“A common charging area helps everyone in your family adhere to healthy technology boundaries. At whatever time you set, everyone returns their devices to a common charging area in the kitchen. With all the multiple charging stations now, it is easy to charge everything at once. Each evening everyone gets a great night’s sleep as a result. Modeling this behavior as a parent has a powerful impact on your kids too.  As parents, we also need this reminder for our technology boundaries.”

Ellen Delap, professional organizer, Kingwood, TX

Encourage new hobbies

“One of the ways to keep your kids away from screens is to involve them in some activity. I try engaging them in arts and crafts, or playing indoor and outdoor games with them. They must explore other activities as they may feel frustrated with something monotonous. Learning is a continuous process, as everyone has to learn throughout their life. Engage them in learning what suits their interest and aptitude. Accompany them for any occasion where they get to meet people and socialize. These help them overcome preconceived notions about themselves and the world around them.”

Archana Kini, psychotherapist

Keep mealtimes tech-free

“Growing up in an Italian household, meals were an event. When meals were served, we all gathered around the table, talked about our day, and shared what was going on in our lives, and this was non-negotiable. Now, I implemented the same family meal time expectation in our home, but modified for the 21st century: No technology. No phones, no TV, no iPads.  I know all too well how precious and finite that time is, especially with one of my daughters already in college, so honoring my parents’ custom yielded such invaluable tech-free moments with both of my girls. It’s so much easier to forge those connections, to initiate those tough conversations, to be vulnerable when there’s an activity involved, like eating. Research has shown that, on a physiological level, activities enhance the quality of our conversations by increasing the brain’s ability to be creative, focused, and empathetic.”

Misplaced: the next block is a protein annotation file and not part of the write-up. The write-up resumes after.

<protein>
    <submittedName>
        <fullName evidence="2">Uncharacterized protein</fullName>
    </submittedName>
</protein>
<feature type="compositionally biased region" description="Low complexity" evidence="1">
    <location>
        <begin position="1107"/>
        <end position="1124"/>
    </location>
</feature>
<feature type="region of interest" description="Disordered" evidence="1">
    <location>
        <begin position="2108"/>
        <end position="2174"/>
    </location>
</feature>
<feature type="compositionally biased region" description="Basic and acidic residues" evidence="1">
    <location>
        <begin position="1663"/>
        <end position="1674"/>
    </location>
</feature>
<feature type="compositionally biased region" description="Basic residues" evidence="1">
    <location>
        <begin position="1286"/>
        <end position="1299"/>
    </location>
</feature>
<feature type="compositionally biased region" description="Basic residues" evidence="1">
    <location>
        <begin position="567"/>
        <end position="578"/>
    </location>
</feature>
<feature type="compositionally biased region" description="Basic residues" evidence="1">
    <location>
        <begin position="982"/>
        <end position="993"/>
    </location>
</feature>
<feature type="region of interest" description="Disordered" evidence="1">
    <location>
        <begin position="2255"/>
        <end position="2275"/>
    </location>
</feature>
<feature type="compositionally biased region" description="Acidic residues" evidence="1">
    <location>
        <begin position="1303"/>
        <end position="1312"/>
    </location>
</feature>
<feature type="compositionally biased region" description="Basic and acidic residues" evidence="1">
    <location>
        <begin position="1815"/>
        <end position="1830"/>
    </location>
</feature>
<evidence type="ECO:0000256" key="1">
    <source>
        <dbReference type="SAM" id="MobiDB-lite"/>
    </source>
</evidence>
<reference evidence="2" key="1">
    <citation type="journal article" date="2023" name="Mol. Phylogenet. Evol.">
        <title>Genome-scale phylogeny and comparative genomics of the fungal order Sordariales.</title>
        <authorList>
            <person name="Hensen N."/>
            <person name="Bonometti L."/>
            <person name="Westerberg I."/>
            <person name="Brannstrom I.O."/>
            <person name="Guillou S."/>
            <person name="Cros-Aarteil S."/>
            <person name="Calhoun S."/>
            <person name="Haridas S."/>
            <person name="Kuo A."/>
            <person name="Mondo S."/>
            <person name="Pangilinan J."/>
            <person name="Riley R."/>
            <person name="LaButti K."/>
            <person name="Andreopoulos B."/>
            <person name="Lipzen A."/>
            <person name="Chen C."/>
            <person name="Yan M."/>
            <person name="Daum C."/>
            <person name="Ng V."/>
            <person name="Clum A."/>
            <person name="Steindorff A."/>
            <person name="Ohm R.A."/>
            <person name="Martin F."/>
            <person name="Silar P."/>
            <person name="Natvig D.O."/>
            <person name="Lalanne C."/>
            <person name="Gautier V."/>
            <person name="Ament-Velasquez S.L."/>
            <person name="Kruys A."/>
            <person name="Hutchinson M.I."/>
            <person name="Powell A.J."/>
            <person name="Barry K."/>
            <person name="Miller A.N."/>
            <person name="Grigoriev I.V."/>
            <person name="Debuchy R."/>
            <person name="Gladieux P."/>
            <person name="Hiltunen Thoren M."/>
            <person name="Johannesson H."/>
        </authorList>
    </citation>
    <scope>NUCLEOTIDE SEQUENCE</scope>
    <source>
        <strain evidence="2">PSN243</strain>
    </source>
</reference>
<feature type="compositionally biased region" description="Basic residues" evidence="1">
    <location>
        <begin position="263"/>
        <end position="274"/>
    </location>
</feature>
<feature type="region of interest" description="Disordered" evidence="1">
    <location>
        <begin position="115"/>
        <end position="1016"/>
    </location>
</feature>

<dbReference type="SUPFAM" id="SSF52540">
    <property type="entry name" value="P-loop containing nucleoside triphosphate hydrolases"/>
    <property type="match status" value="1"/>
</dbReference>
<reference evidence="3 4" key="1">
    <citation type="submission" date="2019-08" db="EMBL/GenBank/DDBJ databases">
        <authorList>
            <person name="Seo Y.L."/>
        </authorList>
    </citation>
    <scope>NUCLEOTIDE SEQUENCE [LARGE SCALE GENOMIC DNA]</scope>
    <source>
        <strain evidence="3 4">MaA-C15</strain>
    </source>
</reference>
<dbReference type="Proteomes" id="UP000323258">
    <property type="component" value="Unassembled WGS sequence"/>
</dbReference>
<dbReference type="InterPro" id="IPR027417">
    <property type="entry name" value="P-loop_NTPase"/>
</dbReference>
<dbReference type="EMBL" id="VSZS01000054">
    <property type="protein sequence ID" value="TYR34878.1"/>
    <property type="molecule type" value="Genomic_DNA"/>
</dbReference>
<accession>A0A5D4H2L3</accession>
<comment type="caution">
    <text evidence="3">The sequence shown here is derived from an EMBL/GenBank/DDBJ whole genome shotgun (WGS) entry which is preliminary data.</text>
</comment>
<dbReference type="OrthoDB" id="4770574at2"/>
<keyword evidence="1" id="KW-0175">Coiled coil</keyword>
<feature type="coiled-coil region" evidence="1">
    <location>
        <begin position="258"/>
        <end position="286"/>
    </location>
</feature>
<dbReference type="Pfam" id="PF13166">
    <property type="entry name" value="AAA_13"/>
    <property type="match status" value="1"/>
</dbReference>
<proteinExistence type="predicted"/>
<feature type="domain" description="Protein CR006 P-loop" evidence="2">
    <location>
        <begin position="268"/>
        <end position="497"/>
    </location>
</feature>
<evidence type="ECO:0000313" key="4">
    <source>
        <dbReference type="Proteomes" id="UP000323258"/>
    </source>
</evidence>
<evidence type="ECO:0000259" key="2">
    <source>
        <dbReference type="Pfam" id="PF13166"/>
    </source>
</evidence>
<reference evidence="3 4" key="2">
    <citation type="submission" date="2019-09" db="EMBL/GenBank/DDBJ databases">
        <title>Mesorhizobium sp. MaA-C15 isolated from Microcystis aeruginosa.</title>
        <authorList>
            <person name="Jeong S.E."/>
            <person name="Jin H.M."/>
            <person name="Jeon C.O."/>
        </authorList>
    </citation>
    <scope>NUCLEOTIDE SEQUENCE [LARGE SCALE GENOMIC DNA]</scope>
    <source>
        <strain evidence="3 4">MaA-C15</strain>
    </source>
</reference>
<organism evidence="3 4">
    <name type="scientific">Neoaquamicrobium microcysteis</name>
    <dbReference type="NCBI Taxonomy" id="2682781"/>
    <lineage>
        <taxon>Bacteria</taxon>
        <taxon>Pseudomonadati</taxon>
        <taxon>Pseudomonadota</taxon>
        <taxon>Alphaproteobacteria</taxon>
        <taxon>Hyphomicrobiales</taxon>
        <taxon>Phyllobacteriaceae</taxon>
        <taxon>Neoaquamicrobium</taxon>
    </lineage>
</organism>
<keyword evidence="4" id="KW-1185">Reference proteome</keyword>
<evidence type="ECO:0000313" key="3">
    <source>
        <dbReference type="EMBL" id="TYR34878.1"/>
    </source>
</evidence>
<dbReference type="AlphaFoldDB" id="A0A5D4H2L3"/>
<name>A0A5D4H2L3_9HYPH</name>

Tricia Sciortino, CEO, Charlotte, NC

Put phones away before bed

“My teenage son hands over his phone every evening, so that he can have a restful sleep without any technology distracting him. The expectation and habit around technology has been set, and as long as we stick to it, everyone is happier, healthier and more connected to each other, instead of glued to our devices.”

Emily Madill, author and certified professional coach, Nanaimo, B.C., Canada

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  • Marina Khidekel

    Head of Content Development at Thrive Global

    Marina leads strategy, ideation and execution of Thrive Global content company-wide, including cross-platform brand partnership campaigns, editorial tentpoles and partnerships, and the voice of the Thrive app. In her role, she helps people tell their personal stories of going from surviving to thriving, brings Thrive's audience actionable, science-backed tips for reducing stress and improving their physical and mental well-being, and shares those insights on panels, at conferences, and in national outlets like NBC's TODAY. Previously, Marina held senior editorial roles at Women's HealthCosmopolitan, and Glamour, where she edited award-winning health and mental health features and spearheaded the campaigns and partnerships around them.